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Did the Recession Drive you to Freelance?

lenaellis
Moderator
Lena E Moderator Member Since: Apr 7, 2015
1 of 28

We love to hear stories from our users about how they became freelancers, and what drove them to make that change. We pay attention to trends and the reasons our users are choosing to leave the brick and mortar world to join the freelancing field.

 

One trend that we have found is a rise in freelancing as a result of the economic recession. There are users who had to leave their traditional job because they lived in an area that was hit pretty hard economically by the recession and jobs disappeared, like manufacturing.

 

Do any of you relate to this trend, or have a similar story?

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petra_r
Community Guru
Petra R Member Since: Aug 3, 2011
2 of 28

Nope,  the opposite. I had a perfectly cushy job and packed it in for Freelancing.

reinierb
Community Guru
Reinier B Member Since: Nov 3, 2015
3 of 28

I own a successful B&M business, but I have been semi-retired for the past three years so I started freelancing as a way to help to pass the time.

mtngigi
Community Guru
Virginia F Member Since: Feb 15, 2016
4 of 28

I have a story, but it's one I'd rather not share in the public forum. Upwork should maybe figure out another way to get feedback on this question.

barada00
Community Guru
Baris A Member Since: Mar 15, 2017
5 of 28

I don't think this is the answer Upwork wants to hear but I had a high paying job in an advertising agency. Started freelancing to wake up whenever I like. Now I wake up at 7 o'clock in the morning everyday including weekends. I'm not sure if I reached my goal because I don't want to sleep till noon anymore. I think this is confusing for me but I'm happy which is what counts.

lysis10
Community Guru
Jennifer M Member Since: May 17, 2015
6 of 28

@Baris A wrote:

I don't think this is the answer Upwork wants to hear but I had a high paying job in an advertising agency. Started freelancing to wake up whenever I like. Now I wake up at 7 o'clock in the morning everyday including weekends. I'm not sure if I reached my goal because I don't want to sleep till noon anymore. I think this is confusing for me but I'm happy which is what counts.


 lol same reasons. I started sleeping until noon and then pulled myself out of it and started waking up at 7am, but then I've recently been enjoying programming again and started staying up intil 4am either gaming or programming, so I'm back to sleeping till noon again. lol I realized though that working late at night is kinda nice because it's so quiet. I've seen other freelancers say the same thing.

kfarnell
Community Guru
Kim F Member Since: Aug 26, 2015
7 of 28

I haven't really made a change. I've been working freelance since about 1992. 

 

m_njari
Community Guru
MERCY N Member Since: May 6, 2015
8 of 28

Lena: Do any of you relate to this trend, or have a similar story?

 

Yes, I do. I was used to such a great working environment that when the company began restructuring beginning with branches in countries where the economy was doing badly, I couldn't imagine how it'd be like to go job searching (again). Then finally when my branch was pinpointed for closure (to be 'swallowed' by another subsidiary the company had freshly acquired), some firm was outsourced to prepare us for the transition (to joblessnessSmiley Very Happy) - kind of, giving us a soft landing...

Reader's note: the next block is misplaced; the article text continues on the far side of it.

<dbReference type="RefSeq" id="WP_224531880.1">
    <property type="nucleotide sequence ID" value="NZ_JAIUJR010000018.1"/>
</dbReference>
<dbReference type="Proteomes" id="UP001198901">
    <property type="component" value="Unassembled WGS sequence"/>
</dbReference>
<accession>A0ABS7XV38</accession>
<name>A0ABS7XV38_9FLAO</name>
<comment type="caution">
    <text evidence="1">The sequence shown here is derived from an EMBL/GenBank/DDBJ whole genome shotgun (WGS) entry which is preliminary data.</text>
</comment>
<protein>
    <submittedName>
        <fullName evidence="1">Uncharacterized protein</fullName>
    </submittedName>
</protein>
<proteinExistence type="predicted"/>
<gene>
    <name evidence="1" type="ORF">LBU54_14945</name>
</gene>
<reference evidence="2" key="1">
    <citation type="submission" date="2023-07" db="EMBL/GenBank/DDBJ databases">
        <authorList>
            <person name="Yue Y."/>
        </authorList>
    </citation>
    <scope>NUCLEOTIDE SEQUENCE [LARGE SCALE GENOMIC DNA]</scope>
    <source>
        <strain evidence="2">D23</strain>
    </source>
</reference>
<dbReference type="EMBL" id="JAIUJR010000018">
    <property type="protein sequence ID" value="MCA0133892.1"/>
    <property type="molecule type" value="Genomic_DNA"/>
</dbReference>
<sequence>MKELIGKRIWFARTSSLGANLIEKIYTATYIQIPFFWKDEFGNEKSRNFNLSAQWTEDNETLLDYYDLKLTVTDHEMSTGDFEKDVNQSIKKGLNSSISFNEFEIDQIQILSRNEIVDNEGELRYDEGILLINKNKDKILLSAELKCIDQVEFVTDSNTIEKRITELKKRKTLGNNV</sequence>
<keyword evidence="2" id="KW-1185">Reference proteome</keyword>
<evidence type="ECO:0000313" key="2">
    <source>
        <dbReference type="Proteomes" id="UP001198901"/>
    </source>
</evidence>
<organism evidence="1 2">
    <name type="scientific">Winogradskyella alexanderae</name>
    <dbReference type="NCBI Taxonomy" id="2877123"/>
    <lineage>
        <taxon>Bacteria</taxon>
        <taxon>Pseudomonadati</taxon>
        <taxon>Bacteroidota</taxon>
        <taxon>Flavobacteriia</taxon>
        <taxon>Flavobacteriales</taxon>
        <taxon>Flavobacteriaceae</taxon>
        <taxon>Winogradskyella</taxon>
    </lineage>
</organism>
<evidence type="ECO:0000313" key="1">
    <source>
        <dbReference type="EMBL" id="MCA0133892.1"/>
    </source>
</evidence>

One thing I picked from the 3-day seminar was: Take this as an opportunity to do what you've always loved. 

 

And here I am. I love writing. Before I found someone to pay me to write I wrote for free...Smiley Tongue

 

 

 

 

 

tlsanders
Community Guru
Tiffany S Member Since: Jan 15, 2016
9 of 28

I have freelanced in whole or part for nearly 30 years. My first freelancing client sent me printed source materials in the mail and I mailed back floppy disks with WordPerfect files on them.

 

I did get laid off in 2010, but at that point I was already working from home on whatever schedule I chose and still freelancing on the side, so my last job was more or less like a large client (who also happened to provide medical insurance).

 

I didn't really make a decision to freelance full time (though it wasn't the first time I'd done so)--I just mentioned on Facebook that I'd been laid off and past colleagues and clients started contacting me, and within a couple of weeks I had a full roster without ever going looking for a client.

 

This is a bit of a diversion from the question posed, but I suspect that the trend that Lena describes plays a significant role in the number of freelancers entering the field with a strong employment mentality, and the discomfort with the business aspects of freelancing. While I'm sure there are exceptions, I suspect that there are significant qualitative differences between people who have chosen self-employment and those who feel forced to use it as a stopgap when employment isn't available.

prestonhunter
Community Guru
Preston H Member Since: Nov 24, 2014
10 of 28

For most people, working as a freelancer on Upwork is about lifestyle.

 

It is not about maximizing profit.

 

I always caution people who come here claiming they want to earn money that this is not the best way to earn money quickly.

 

To be sure, there is money to be made here, but it takes:

- work

- patience

- skill

- professionalism

 

Freelancers without genuine in-demand skills and the right attitude and personality quirks necessary to succeed at this are simply wasting their time if their primary goal is to earn money.

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